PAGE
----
Whole grains account for nearly 20% of older adults’ total grain intake. That amount has risen in recent years, but it falls short of the 50% recommended, according to the Centers for Disease Control and Prevention.
Recently released survey data revealed that from 2005–2006 to 2015–2016, men and women of all ages added a greater percentage of whole grains to the total grains in their diet, with older adults adding the most. Higher family income was also found to be tied to greater whole grain intake. Meanwhile, men appear to consume a bit less (14.8%) than women (16.7%).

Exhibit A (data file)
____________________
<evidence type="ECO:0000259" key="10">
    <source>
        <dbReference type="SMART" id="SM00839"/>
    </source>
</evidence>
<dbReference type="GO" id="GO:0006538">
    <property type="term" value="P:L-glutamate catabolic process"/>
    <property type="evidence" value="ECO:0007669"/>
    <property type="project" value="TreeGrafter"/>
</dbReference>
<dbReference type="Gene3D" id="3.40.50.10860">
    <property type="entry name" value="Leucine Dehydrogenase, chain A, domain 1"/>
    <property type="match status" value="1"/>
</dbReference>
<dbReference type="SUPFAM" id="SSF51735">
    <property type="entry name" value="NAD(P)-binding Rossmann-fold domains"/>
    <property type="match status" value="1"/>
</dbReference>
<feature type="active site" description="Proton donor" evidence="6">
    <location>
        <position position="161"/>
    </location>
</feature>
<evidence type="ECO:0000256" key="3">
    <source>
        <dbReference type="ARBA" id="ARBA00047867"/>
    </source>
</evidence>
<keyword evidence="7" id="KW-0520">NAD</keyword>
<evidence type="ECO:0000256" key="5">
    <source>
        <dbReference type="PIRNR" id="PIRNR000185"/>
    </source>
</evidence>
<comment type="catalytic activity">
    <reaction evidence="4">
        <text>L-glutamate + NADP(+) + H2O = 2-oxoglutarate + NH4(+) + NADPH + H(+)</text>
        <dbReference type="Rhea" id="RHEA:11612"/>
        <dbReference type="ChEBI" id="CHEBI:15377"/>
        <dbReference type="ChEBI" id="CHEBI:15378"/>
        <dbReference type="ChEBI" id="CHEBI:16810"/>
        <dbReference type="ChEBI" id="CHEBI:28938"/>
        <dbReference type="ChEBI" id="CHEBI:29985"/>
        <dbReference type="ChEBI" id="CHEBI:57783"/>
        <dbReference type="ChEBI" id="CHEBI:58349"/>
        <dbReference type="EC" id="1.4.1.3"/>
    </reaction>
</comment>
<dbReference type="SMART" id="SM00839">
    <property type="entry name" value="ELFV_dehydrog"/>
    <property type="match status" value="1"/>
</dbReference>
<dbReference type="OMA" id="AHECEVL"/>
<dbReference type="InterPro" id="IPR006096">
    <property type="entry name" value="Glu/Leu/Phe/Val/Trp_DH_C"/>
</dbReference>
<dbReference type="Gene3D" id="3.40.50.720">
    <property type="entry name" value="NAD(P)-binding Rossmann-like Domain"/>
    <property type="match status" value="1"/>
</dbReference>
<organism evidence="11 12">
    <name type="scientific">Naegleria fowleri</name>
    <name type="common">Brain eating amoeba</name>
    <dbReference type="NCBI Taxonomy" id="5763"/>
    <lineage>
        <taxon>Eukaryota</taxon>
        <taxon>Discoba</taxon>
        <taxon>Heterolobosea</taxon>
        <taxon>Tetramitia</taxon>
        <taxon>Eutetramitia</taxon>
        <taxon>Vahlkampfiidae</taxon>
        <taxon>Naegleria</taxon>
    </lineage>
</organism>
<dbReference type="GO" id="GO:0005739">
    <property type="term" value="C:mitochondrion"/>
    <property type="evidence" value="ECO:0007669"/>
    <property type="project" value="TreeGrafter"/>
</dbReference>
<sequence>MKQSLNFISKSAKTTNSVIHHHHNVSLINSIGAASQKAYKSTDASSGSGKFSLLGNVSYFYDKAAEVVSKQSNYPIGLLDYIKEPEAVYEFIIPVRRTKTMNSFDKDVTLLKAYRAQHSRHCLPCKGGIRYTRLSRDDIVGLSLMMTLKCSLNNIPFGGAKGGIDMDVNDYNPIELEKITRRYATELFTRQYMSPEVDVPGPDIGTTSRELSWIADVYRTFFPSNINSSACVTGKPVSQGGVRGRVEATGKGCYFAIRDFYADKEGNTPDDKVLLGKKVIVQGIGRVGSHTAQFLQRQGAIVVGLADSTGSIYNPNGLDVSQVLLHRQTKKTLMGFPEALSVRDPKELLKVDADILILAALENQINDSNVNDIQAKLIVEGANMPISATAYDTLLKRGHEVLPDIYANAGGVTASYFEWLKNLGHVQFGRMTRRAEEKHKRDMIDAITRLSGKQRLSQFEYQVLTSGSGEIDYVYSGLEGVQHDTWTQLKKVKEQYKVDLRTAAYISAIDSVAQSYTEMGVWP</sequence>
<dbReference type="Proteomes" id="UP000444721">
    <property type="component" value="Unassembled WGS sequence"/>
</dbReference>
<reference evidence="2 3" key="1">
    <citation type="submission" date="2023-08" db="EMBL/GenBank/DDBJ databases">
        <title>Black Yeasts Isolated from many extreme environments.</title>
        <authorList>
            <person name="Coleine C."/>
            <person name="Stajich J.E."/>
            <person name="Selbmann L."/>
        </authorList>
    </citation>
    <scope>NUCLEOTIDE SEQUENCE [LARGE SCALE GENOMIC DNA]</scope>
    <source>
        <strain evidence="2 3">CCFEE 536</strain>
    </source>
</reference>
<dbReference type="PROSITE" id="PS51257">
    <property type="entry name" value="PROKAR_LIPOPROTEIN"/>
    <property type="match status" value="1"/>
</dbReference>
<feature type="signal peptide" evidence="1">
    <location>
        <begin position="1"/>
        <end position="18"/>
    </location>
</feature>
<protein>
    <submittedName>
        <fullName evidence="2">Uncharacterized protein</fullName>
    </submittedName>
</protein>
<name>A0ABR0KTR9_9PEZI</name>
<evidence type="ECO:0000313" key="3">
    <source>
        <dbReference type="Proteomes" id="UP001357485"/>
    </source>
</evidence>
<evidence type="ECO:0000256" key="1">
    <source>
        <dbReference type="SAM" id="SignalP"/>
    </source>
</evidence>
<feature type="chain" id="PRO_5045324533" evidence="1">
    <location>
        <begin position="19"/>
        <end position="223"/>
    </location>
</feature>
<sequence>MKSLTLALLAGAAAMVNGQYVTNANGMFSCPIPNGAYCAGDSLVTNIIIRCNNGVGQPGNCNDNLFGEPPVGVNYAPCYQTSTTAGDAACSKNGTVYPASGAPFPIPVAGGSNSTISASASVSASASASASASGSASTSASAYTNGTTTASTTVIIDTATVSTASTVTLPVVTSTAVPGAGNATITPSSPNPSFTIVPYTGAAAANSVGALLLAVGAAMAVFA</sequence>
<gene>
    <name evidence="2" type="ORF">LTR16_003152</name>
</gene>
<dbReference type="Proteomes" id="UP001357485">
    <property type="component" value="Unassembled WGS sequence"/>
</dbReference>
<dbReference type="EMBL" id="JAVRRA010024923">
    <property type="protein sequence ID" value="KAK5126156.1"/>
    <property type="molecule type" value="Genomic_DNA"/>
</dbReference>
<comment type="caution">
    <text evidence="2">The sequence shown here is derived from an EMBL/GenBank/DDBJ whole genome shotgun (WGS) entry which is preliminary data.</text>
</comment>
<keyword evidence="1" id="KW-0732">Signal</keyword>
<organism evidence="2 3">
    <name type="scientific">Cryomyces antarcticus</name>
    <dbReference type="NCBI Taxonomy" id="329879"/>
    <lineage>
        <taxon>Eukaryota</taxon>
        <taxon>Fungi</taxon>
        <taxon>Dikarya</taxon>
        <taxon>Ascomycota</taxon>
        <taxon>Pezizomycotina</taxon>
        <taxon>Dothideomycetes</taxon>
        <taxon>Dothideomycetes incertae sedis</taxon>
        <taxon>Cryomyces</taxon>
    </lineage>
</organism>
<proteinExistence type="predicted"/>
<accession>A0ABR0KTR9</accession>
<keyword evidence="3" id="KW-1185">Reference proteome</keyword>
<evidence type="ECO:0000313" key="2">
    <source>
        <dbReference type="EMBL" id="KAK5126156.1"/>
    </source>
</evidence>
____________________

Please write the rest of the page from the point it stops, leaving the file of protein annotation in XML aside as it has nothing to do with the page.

Whole grains promote good health, and increased consumption is linked to a lower risk of cardiovascular disease, cancer and mortality. The term whole grain refers to use of the entire grain kernel found in foods such as whole-wheat flour, bulgur (cracked wheat), oatmeal, whole cornmeal, and brown rice. Grains that aren’t whole have been refined, a process that removes the bran and germ. This removes dietary fiber, iron, and many B vitamins, according to the U.S. Department of Agriculture.
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